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Articles from March 2016
Last fall, BVPA, the German association of picture agencies, asked me a series of questions about the U.S. market for stock photography and where I think it is headed. The following is what I told them along with links to a few relevant stories.
The Mega Agency
, a new global media business, focused on delivering editorial images, is pleased to announce that David Ellis has been recruited as UK Sales Director.
Agencies need to think hard about supplying contributors with more detailed information about exactly what is being requested and what is really selling. It used to be enough to provide general information about the broad categories of subject matter in demand. At that point they would leave it up to the individual creator to guess at what buyers -- with whom they have no contact whatsoever -- might want. That is no longer enough. Shooting based on gut feelings no longer works.
After reading my previous story
investors in stock photo companies as well as image buyers may ask, “Why should we care if professional photographers stop producing stock images?”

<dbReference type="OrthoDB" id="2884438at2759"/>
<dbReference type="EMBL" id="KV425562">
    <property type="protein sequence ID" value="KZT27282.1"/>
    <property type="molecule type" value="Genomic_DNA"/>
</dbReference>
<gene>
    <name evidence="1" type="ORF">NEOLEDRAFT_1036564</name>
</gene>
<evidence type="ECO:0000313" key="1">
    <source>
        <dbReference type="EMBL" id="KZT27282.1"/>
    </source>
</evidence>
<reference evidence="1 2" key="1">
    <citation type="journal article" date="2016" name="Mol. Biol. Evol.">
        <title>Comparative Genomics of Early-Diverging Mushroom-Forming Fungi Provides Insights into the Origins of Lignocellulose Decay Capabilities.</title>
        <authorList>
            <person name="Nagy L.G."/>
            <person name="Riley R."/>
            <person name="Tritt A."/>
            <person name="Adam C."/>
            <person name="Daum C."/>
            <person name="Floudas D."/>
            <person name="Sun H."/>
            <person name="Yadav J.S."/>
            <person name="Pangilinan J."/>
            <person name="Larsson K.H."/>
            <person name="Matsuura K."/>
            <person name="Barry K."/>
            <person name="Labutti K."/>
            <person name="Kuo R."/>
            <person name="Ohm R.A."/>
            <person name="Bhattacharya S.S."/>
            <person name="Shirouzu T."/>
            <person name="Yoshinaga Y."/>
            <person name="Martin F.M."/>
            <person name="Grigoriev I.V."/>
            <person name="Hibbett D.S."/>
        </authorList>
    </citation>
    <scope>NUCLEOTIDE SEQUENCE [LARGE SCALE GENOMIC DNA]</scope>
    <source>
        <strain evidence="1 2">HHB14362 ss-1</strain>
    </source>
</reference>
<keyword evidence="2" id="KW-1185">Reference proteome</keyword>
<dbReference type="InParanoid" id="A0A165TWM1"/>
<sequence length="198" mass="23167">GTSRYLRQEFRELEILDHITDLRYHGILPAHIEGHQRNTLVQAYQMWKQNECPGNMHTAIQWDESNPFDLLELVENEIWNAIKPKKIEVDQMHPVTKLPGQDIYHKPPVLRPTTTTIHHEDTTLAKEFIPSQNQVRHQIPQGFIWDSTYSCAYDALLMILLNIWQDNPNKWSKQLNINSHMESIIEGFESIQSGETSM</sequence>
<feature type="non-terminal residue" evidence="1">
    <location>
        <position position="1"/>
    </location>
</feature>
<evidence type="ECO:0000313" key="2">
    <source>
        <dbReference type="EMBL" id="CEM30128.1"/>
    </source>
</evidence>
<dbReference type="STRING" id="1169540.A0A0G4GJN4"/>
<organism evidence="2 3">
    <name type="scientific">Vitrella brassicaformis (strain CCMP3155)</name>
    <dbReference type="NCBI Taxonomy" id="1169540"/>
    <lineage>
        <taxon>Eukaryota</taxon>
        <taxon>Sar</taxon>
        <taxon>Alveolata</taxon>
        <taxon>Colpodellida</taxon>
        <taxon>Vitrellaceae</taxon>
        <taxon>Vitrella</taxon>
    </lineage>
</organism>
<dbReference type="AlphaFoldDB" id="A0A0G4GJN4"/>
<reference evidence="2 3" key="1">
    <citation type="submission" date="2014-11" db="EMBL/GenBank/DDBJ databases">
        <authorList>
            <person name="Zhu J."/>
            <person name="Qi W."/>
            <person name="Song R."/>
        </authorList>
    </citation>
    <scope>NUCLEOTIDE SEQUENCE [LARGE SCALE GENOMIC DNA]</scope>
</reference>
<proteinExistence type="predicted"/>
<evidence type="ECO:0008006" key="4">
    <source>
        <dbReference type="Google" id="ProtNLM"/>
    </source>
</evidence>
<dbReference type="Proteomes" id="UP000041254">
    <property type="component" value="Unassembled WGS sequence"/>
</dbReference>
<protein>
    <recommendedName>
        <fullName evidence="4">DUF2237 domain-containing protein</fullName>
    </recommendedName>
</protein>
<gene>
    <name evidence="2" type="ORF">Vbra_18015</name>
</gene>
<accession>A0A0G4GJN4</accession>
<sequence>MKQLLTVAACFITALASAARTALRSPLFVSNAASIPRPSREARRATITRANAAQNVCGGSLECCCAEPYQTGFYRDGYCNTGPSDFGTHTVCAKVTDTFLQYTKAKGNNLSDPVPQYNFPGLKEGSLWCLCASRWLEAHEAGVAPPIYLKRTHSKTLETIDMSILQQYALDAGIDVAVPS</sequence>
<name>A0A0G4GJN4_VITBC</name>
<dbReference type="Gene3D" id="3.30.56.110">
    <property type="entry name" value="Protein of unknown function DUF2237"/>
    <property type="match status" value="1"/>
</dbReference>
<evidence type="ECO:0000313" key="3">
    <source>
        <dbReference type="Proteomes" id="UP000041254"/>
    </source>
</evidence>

A Korean subscriber recently asked the following questions. “I notice you say that many photographers are unable to earn enough money and end up leaving the market. Is there any specific number that you can prove? How many photographers/contributors were there in the past and now?
A videographer wrote recently complaining that two of his video clips had been sold by Getty Images to Viacom for a broadcast show on Comedy Central. This show also appears on the web. These two sales were made through a Premium Access deal and netted the videographer a whopping $8.46 for the two sales.
There is a huge amount of focus on Visual Search and its potential for the stock photo industry. In my opinion Visual Search Will Not Solve The Problems Stock Photo Customers Face. Visual search can be very useful in finding an image that the customer has a copy of in hand. It can find all the uses on the Internet of a particular image, but that’s not what most customers want.